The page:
There are some downsides though. If you’re going for a water underfloor heating system, then getting it wrong could flood your home, leading to far more extensive costs.
You will need to get a professional to ensure that an electric system has been wired properly. If the mats haven’t been arranged correctly, your home might not heat up as expected.
So while in theory, you can install underfloor heating yourself, it could end up costing you far more in the long run. It’s advisable to get it done properly in the first place.
Will underfloor heating increase my energy bills?
Underfloor heating tends to cost more to run than traditional radiators but is more efficient. This can help boost your overall savings.
Let’s take the example of a 100-watt underfloor heat mat system. The experts at The Underfloor Heating Store reckon this will use around 75 watts per m², so if a room is 12m² you’re looking at around 900 watts per hour.
From 1 October the energy price cap has set the unit cost for electricity at an average of 27p per kilowatt hour. So if you have the heating on for three hours a day, that works out at around 73p per day for that room. For a single 800-watt radiator, it’s about 65p per day for three hours.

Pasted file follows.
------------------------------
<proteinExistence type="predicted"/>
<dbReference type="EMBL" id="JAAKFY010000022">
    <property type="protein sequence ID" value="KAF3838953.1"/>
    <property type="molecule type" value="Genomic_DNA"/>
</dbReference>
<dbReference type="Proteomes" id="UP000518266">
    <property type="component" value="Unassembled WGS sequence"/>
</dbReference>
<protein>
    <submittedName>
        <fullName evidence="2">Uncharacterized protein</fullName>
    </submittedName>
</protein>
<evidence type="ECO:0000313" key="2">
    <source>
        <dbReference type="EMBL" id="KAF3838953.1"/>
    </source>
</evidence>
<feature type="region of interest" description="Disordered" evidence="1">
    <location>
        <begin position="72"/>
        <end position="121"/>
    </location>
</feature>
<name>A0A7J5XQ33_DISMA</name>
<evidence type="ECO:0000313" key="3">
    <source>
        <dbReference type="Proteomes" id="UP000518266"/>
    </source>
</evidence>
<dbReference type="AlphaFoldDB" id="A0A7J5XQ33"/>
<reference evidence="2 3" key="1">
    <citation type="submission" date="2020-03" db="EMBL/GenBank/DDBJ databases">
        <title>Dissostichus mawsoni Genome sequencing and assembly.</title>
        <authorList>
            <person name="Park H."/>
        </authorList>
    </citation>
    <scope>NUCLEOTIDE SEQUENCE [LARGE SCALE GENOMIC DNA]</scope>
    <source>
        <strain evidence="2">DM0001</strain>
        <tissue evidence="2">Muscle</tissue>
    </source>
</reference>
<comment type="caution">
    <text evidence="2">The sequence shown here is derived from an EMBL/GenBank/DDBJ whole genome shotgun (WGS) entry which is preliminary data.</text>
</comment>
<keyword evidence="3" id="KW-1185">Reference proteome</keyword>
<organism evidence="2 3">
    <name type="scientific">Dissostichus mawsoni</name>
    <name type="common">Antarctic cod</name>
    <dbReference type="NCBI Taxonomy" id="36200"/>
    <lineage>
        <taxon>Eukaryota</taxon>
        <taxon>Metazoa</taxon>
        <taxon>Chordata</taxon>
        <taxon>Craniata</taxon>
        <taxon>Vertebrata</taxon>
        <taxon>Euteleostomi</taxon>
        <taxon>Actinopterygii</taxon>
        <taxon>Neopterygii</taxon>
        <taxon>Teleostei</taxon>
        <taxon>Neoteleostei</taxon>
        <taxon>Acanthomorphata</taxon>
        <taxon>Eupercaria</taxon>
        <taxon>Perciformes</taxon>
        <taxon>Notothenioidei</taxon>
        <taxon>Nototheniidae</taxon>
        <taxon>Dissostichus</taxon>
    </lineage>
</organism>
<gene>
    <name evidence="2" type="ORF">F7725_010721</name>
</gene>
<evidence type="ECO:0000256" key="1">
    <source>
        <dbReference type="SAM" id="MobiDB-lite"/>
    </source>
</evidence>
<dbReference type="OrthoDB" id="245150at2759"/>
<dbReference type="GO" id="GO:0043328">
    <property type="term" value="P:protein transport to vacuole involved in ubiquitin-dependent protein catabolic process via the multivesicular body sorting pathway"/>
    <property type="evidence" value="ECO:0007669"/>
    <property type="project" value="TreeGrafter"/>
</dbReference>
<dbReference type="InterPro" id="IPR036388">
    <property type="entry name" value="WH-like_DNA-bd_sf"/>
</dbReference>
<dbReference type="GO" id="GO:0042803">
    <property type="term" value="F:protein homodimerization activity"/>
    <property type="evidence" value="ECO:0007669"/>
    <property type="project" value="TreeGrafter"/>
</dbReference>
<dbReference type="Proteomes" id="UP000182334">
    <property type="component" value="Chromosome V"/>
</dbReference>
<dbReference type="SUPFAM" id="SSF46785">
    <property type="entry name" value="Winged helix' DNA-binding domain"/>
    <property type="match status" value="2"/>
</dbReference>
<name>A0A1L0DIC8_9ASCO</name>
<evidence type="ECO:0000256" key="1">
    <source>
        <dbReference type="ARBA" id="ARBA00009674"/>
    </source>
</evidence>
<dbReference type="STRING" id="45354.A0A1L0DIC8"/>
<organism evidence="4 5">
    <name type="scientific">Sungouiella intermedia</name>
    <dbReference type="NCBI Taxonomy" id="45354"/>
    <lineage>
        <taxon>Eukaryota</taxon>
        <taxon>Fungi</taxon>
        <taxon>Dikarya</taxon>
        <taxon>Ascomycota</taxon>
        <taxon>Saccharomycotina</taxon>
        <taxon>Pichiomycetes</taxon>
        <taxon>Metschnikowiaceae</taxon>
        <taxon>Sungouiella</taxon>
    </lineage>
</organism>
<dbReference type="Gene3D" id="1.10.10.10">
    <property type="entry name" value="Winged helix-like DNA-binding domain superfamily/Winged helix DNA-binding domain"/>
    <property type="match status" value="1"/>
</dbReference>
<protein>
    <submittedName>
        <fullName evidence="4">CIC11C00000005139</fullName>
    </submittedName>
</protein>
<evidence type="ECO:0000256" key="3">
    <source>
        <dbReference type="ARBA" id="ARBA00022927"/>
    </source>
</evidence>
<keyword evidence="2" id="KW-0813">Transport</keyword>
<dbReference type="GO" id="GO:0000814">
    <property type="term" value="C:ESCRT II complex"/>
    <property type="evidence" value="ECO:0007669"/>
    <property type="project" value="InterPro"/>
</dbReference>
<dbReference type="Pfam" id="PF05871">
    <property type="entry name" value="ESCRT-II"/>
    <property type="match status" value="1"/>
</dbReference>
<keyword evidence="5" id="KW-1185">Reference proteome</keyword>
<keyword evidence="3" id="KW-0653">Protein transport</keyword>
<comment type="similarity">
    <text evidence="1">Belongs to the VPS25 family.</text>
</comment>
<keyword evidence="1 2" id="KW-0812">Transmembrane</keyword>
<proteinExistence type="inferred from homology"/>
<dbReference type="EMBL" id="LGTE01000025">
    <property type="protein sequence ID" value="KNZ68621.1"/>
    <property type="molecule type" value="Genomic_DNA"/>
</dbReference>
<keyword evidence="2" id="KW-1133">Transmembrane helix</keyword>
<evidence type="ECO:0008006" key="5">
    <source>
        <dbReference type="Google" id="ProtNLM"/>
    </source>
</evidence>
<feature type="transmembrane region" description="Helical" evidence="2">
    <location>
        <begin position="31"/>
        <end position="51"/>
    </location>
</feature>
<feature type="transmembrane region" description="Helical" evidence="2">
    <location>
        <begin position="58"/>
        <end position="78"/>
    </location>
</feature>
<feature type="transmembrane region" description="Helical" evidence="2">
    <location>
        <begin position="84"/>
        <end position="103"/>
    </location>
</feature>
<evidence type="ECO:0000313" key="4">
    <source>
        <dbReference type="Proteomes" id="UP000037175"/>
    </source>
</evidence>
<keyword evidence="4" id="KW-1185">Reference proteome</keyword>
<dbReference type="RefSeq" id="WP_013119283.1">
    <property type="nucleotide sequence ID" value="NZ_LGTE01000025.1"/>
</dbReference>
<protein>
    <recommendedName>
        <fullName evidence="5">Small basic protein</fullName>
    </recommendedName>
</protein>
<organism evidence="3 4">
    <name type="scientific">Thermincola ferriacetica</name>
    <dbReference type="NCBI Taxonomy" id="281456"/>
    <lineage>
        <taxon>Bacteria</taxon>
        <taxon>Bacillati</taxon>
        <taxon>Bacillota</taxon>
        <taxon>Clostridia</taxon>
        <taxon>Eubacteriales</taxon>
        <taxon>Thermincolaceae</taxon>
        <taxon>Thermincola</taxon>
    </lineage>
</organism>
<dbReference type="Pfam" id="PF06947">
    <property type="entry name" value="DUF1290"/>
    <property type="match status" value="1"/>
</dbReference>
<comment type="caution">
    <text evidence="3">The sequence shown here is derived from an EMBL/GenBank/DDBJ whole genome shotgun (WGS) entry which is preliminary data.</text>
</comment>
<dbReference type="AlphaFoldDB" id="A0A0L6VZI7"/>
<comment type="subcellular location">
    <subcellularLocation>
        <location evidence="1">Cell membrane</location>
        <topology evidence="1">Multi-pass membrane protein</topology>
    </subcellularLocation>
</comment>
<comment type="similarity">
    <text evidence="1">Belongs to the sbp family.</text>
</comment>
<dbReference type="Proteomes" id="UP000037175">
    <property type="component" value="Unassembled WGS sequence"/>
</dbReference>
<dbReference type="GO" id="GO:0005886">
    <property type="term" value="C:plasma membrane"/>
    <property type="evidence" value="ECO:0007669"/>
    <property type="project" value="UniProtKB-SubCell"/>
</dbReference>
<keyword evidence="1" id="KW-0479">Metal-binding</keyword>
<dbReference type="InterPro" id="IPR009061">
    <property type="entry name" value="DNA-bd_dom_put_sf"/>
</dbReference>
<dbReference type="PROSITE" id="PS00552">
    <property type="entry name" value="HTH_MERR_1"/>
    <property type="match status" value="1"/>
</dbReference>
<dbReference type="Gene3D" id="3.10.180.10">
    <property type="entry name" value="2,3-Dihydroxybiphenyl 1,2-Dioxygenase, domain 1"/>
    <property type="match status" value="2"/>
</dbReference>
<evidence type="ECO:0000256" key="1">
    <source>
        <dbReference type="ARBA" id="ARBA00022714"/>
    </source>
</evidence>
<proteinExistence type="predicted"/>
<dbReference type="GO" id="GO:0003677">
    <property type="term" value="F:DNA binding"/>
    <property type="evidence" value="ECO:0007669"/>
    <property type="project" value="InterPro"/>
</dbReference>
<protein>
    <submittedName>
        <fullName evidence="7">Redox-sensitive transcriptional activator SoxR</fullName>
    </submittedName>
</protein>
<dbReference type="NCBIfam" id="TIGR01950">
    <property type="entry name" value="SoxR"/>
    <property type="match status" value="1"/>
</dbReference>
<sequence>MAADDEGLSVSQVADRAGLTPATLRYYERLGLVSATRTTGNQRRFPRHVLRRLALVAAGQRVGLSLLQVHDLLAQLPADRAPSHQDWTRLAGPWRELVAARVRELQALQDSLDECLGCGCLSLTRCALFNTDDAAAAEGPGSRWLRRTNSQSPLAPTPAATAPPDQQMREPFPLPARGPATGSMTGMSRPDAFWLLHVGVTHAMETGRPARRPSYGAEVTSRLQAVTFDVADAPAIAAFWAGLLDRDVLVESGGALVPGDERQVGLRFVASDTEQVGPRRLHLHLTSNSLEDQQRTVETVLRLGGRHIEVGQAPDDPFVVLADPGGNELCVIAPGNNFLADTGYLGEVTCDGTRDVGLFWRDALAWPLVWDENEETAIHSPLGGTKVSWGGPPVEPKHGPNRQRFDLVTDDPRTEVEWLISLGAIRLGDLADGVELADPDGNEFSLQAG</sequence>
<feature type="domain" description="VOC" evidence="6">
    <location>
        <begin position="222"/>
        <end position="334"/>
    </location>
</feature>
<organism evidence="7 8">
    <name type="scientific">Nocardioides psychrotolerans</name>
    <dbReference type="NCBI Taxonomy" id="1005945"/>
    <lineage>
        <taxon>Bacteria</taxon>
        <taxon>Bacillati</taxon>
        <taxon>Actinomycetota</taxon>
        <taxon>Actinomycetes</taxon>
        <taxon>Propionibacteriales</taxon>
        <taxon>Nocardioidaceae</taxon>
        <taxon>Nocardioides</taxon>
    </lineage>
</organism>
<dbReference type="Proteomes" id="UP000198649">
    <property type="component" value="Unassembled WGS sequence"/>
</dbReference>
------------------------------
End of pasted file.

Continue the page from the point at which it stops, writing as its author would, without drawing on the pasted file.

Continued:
However, it’s worth pointing out that underfloor heating systems are generally considered to be more efficient. This means that they are able to heat your rooms without having to work too hard. You don’t need to have them on for too long or turn them up too high.
If your property is well insulated, the rooms will be able to retain this heat for longer. So while the actual cost of the system itself is higher, your energy bills turn out to be lower.
Radiators versus underfloor heating
Underfloor heating has some important advantages over radiators.
Underfloor heating does a better job of heating the entire room rather than just the areas closest to the radiators. This is particularly noticeable in larger rooms where you might not feel warm even after the radiators have been on for long.
Radiators also have to work harder to heat rooms, typically having to get to higher temperatures compared with underfloor heating.